Last time we spoke you were on deck next to the batting cage in Three Rivers Stadium before Game 5 of the 1992 NLCS against the Braves. You were in your Clark Kent body then. Superman was still a year away. "Aren't you on that dumb-ass Sunday morning ESPN show?" you asked pleasantly. "Yeah," I replied as you eyeballed my press credential. I had a sinking feeling you remembered me picking the Braves in five. You confirmed it while jumping in to hit. "What a bunch of [bleeps]." I thanked you. Nobody else in the herd of grazing media was favored by a personal word from you. Better to have failed a Wasserman Test than never to have loved at all. You were 2-for-5 with a double and RBI. Veteran righthander Bob Walk pitched a complete game, 12 years after winning Game 1 of the 1980 World Series for the Phillies. The two hits raised your NLCS average to .188. Too bad about Game 7, your last one as a Pirate. You won your first MVP that season. By the next time I saw you, you had added considerable bulk - or should that read BALC?

But I digress . . . One of the first Ryan Howard stories of this spring training was the revelation that you spent a January week in Tampa working with the player Charlie Manuel calls "The Big Piece." I was excited to hear that. It had to be a hitting version of Aristotle studying at the feet of Plato. A torch-passing by the greatest slugger of the past generation to his heir apparent.

Ryan called the opportunity to work with you, "a dream come true . . . He was one of my idols growing up. I really wanted to pick his brain."

I envisioned him with a new stance, like the one you used the night you hit No. 756, a cannon shot to almost dead center in AT & T Park, the toughest yard for homers in the NL. A yard you turned into a personal Williamsport. Standing close to the plate in a slightly closed stance, knees slightly bent, that stubby bat looking even shorter the way you choked up slightly on top of a rubber knob. Guarding a strike zone the size of a place-setting mat. Never swinging at a bad pitch. Patiently accepting walks. Never missing a pitch in your zone.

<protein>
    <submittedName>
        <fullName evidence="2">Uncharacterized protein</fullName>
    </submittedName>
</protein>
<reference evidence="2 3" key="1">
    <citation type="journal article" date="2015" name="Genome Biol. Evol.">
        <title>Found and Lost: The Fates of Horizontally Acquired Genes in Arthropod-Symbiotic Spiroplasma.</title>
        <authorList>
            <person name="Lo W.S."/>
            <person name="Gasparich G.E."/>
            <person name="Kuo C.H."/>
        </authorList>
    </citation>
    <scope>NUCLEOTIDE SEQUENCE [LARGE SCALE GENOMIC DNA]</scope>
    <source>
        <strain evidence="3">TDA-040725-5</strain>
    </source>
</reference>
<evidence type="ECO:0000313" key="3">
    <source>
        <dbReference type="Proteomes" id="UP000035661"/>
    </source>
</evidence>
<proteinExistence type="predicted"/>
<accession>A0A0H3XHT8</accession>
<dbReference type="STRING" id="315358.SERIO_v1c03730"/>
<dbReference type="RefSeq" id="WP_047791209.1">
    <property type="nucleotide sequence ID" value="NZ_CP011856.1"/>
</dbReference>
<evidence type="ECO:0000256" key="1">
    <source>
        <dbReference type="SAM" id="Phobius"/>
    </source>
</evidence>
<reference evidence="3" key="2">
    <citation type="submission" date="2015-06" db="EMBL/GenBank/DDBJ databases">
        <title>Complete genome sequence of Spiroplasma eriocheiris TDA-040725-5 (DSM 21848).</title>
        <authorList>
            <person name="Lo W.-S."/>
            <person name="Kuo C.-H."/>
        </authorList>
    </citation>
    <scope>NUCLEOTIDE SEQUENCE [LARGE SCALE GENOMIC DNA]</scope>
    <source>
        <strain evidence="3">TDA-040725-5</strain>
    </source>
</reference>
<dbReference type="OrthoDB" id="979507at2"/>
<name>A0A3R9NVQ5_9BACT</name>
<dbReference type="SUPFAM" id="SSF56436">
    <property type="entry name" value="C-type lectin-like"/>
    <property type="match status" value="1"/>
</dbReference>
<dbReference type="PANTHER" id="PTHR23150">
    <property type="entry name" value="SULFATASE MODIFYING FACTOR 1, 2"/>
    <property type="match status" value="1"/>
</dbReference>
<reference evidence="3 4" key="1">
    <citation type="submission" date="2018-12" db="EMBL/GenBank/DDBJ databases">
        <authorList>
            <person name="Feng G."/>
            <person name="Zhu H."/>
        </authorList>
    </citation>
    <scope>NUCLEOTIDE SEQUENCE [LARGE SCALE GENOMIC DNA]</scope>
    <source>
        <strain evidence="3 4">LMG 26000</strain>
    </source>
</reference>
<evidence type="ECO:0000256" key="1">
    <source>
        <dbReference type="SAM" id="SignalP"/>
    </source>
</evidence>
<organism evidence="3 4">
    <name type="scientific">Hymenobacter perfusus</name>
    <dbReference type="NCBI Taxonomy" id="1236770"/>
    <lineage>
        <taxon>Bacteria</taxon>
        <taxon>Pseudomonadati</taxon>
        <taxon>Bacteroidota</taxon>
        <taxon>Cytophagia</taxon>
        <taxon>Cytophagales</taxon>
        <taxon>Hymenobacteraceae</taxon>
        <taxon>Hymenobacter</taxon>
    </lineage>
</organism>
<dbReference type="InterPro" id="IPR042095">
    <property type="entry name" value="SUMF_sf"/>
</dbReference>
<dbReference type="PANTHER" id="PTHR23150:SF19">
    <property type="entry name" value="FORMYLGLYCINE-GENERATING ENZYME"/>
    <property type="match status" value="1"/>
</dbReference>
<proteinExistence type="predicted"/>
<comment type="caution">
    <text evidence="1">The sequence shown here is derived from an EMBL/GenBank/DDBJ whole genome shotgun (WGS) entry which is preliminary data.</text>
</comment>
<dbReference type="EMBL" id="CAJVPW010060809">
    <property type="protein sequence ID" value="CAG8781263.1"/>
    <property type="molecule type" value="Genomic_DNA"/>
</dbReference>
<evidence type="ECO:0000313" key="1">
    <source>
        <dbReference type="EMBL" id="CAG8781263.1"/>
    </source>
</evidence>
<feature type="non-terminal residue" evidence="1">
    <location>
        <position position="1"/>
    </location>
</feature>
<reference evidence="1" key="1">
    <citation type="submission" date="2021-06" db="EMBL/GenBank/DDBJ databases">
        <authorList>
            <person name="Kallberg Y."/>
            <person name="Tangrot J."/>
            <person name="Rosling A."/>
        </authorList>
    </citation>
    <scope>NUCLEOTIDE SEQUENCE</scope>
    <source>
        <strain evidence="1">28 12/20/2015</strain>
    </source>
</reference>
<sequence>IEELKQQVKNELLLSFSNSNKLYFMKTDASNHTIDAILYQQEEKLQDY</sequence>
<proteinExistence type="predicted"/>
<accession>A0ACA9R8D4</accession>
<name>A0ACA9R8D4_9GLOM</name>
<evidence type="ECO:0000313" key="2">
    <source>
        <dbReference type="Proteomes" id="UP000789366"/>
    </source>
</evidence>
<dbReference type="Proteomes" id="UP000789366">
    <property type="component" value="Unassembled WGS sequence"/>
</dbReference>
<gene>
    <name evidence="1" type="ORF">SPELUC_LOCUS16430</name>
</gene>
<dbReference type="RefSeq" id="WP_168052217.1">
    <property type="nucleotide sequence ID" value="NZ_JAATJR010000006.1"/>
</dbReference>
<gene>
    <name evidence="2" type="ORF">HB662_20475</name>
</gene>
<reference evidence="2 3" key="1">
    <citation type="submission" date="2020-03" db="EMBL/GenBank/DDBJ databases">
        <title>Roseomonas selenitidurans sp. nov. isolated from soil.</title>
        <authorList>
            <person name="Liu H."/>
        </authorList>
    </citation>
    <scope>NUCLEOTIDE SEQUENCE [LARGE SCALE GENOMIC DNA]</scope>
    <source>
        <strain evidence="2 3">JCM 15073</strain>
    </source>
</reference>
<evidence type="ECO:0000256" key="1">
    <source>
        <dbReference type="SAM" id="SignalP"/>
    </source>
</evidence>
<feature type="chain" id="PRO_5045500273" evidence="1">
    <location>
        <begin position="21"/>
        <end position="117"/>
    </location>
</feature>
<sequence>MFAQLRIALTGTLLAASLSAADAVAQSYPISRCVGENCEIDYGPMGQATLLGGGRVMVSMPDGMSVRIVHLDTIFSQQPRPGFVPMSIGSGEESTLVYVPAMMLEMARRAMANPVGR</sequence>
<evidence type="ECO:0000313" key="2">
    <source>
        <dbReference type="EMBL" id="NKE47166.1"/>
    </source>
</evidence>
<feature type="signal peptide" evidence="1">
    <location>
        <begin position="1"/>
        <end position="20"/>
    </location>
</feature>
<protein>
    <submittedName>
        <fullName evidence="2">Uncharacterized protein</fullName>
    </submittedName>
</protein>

For the past month, Ryan Howard has looked more like he took Batting 401 from James Bond. Before last night's two-run bomb to left-center, the last time he came close to a wall, he was entering the ballpark. Look at his batting average, you'd be tempted to say, "Hey, the big guy must have listened to Barry, he's making better contact."

Yeah, we always wanted him to lead the league - just not in singles.

"Daddy, how many balls like that does Ryan Howard have to hit to count as a home run?"

"Oh, maybe four or five, son."

OK, Barry, here's how bad it is. Today is June 9. On June 9 last year, Howard was batting .259, but had raised his average 50 points from the start of June and led the league with 18 homers and 48 RBI. After going 2-for-4 last night against the Marlins, the first baseman was batting .290, which is probably what you had in mind. Increase contact and his average will rise - even against the shifts both of you faced almost every at bat.

Well, uh, no . . . This brute of a man with power on loan from Father Nature has just 10 homers. Ah, but he does have 43 RBI, thanks, of all things, to 47 singles. Forty-seven singles, Barry . . . Rich Ashburn is watching somewhere and saying, "Be careful with those singles, Ryan, if you hit them too far they'll be outs."

In 2001, your greatest season, Barry, you had 107 extra-base hits, including the record 73 homers. Your 156 hits included just 49 singles. Do you find it just a little odd that you mentored a guy who needs three more one-base hits to pass your 2001 singles total? At the same time, he's on a 173-strikeout pace.

Ironically, while writing this, I'm watching Ryan Howard's amazing 2006 Home Run Derby victory in PNC Park, where he turned the Allegheny River into a freshwater version of your McCovey Cove.

I guess the unvarnished truth is that a week just wasn't enough for you to teach pitch recognition, plate discipline and all the intangibles that mingle with swing and strength to make a hitter great.

Your Pal,

Bill Conlin

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